KinderGals: 4 Ways to Write With Kids (Day 1 in Vegas at I Teach K!)

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Monday, July 10, 2017

4 Ways to Write With Kids (Day 1 in Vegas at I Teach K!)

 There are many ways to write with kids! Depending on your goals and the amount of time, you can pick the type of writing that is a perfect fit! This blog post will share the 4 different ways we write with our kids!
Modeled Writing
One way to write with kids is Modeled Writing. In Modeled Writing, the teacher is doing all of the thinking and all of the writing.  This fits perfect if you want to share some new content with the children.  On this anchor chart, we were introducing the basic 2D shapes. Each day as we introduced the new shape, we quickly added it to the anchor chart.  We were doing all of the thinking and all of the writing! While shapes is the math standard, we also add a language arts standard to our lessons. We ask ourselves, do we want our focus to be on words begin with a sound, we can say words slowly and stretch them out, or some words have a silent letter at the end? Then, as we are writing the words, we share our thinking out loud as we write the words. We tend to lose focus! By writing the standard on our plans, we keep to one thing instead of jumping between print concepts leading to confusion.
Shared Writing
Another way to write with kids is Shared Writing. In Shared Writing, the teacher still has control of the pen, but the kids are helping to construct the text. This type of writing is a great way to review. It provides a structure for the teacher to check for understanding of newly learned concepts. In this lesson, we were reviewing what we knew about patterns.  The children were sharing their thinking and I was recording it on the chart.  Once again, we want to be sure and focus our language arts standard. We can decided if we want to work on spaces between words, sentences start with a capital letter, sentences end with a period, or some words we can write quickly (sight words).
Interactive Writing
Interactive Writing is probably the most misunderstood type of writing. In Interactive Writing the teacher shares the pen AND the thinking. "Shares" is the most important word! This doesn't mean that you give the kid the pen and let them do all of the writing. Instead, after determining your literacy focus, share the pen for that part of the writing.  For example, if you are working on beginning sounds, the kids would only help you write the beginning letter. The teacher fills in the rest of the word-thus sharing the pen.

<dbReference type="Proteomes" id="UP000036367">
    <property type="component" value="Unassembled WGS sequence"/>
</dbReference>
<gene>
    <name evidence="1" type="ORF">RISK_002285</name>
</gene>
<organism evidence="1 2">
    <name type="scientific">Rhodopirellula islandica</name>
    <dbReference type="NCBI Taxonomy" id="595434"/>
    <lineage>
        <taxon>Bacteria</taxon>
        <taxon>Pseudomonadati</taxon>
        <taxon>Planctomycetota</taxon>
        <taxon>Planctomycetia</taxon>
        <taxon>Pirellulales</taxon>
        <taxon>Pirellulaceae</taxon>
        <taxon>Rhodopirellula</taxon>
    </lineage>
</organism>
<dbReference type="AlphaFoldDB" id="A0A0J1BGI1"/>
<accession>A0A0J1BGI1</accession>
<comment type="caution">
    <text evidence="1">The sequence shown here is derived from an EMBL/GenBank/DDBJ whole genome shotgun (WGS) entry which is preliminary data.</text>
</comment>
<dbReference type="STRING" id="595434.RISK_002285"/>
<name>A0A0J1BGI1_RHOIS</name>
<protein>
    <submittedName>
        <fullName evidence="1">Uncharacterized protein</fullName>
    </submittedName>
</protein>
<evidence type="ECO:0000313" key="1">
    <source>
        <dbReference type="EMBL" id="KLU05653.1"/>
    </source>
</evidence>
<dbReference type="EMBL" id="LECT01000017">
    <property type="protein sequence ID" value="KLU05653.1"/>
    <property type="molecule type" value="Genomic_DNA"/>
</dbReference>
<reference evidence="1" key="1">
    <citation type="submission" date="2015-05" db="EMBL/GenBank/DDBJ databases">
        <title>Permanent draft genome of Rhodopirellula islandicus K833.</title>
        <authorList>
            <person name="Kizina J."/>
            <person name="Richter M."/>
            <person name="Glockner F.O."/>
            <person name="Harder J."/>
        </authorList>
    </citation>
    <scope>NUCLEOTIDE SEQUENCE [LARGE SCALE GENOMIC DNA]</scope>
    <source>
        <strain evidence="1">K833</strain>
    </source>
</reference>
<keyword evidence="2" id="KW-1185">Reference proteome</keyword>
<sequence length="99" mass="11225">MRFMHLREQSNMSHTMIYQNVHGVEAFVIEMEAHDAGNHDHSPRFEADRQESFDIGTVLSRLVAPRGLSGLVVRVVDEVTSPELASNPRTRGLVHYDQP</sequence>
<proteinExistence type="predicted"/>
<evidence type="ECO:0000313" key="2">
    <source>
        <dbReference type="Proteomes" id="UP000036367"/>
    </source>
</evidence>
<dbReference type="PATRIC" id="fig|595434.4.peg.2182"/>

Independent Writing
During Independent Writing, the kids are totally in the driver's seat. They are responsible for ALL of the thinking and ALL of the writing. This type of writing occurs in many different ways in our classrooms.  The children write in journals, during writer's workshop, in centers, during math, and for Science and Social Studies.  This is a great way to examine where children are as writers. What kinds of things are they doing independently? How can we use that information to help us plan modeled, shared, or interactive writing experiences?
Here are a few other blog posts about interactive writing if you are looking for more!
Or in this blog post.
This is some of the information that I am sharing today in Vegas during my Ready, Set, Interact! session.
I am doing a few other sessions today as well.  I am doing a session on Math Manipulatives. You can find some of those ideas in these blog posts.
Here are the resources I used to plan this session. 
 My other session today was "DI: For the Little Guy." You can read more about some of those ideas in this blog post.
In this session, I shared some of the forms I use to make differentiation a little easier. You can grab them below as a free download. 
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